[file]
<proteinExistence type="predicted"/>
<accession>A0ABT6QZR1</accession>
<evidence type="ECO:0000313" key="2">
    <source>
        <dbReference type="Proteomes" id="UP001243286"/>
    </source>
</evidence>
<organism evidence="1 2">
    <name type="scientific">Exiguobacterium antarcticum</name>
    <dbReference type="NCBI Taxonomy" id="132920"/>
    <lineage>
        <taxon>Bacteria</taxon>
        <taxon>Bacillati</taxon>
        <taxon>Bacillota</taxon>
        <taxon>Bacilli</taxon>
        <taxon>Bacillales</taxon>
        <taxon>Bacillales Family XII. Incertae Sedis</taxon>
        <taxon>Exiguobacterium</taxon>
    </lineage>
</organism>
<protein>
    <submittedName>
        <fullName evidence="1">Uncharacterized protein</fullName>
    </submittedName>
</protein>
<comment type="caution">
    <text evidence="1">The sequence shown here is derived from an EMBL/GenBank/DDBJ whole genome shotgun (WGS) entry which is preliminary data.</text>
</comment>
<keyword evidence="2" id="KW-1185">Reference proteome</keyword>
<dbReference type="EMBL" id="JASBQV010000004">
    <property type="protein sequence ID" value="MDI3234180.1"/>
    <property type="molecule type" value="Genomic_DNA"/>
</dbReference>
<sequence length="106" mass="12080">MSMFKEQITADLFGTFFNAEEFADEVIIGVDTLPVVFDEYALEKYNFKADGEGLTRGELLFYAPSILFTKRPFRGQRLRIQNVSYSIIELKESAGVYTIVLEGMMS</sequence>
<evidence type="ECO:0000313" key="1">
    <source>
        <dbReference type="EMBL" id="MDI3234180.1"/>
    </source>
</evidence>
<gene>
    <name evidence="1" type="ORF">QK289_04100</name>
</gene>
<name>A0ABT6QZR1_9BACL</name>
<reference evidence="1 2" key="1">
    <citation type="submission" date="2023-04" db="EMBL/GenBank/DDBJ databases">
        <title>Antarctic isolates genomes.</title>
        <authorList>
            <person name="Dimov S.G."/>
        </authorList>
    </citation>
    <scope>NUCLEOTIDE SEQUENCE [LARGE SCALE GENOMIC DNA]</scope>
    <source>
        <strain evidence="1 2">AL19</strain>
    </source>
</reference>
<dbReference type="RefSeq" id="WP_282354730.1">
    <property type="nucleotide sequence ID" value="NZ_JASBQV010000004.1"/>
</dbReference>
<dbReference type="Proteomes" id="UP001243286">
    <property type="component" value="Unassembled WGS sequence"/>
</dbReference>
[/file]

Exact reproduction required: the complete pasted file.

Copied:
<proteinExistence type="predicted"/>
<accession>A0ABT6QZR1</accession>
<evidence type="ECO:0000313" key="2">
    <source>
        <dbReference type="Proteomes" id="UP001243286"/>
    </source>
</evidence>
<organism evidence="1 2">
    <name type="scientific">Exiguobacterium antarcticum</name>
    <dbReference type="NCBI Taxonomy" id="132920"/>
    <lineage>
        <taxon>Bacteria</taxon>
        <taxon>Bacillati</taxon>
        <taxon>Bacillota</taxon>
        <taxon>Bacilli</taxon>
        <taxon>Bacillales</taxon>
        <taxon>Bacillales Family XII. Incertae Sedis</taxon>
        <taxon>Exiguobacterium</taxon>
    </lineage>
</organism>
<protein>
    <submittedName>
        <fullName evidence="1">Uncharacterized protein</fullName>
    </submittedName>
</protein>
<comment type="caution">
    <text evidence="1">The sequence shown here is derived from an EMBL/GenBank/DDBJ whole genome shotgun (WGS) entry which is preliminary data.</text>
</comment>
<keyword evidence="2" id="KW-1185">Reference proteome</keyword>
<dbReference type="EMBL" id="JASBQV010000004">
    <property type="protein sequence ID" value="MDI3234180.1"/>
    <property type="molecule type" value="Genomic_DNA"/>
</dbReference>
<sequence length="106" mass="12080">MSMFKEQITADLFGTFFNAEEFADEVIIGVDTLPVVFDEYALEKYNFKADGEGLTRGELLFYAPSILFTKRPFRGQRLRIQNVSYSIIELKESAGVYTIVLEGMMS</sequence>
<evidence type="ECO:0000313" key="1">
    <source>
        <dbReference type="EMBL" id="MDI3234180.1"/>
    </source>
</evidence>
<gene>
    <name evidence="1" type="ORF">QK289_04100</name>
</gene>
<name>A0ABT6QZR1_9BACL</name>
<reference evidence="1 2" key="1">
    <citation type="submission" date="2023-04" db="EMBL/GenBank/DDBJ databases">
        <title>Antarctic isolates genomes.</title>
        <authorList>
            <person name="Dimov S.G."/>
        </authorList>
    </citation>
    <scope>NUCLEOTIDE SEQUENCE [LARGE SCALE GENOMIC DNA]</scope>
    <source>
        <strain evidence="1 2">AL19</strain>
    </source>
</reference>
<dbReference type="RefSeq" id="WP_282354730.1">
    <property type="nucleotide sequence ID" value="NZ_JASBQV010000004.1"/>
</dbReference>
<dbReference type="Proteomes" id="UP001243286">
    <property type="component" value="Unassembled WGS sequence"/>
</dbReference>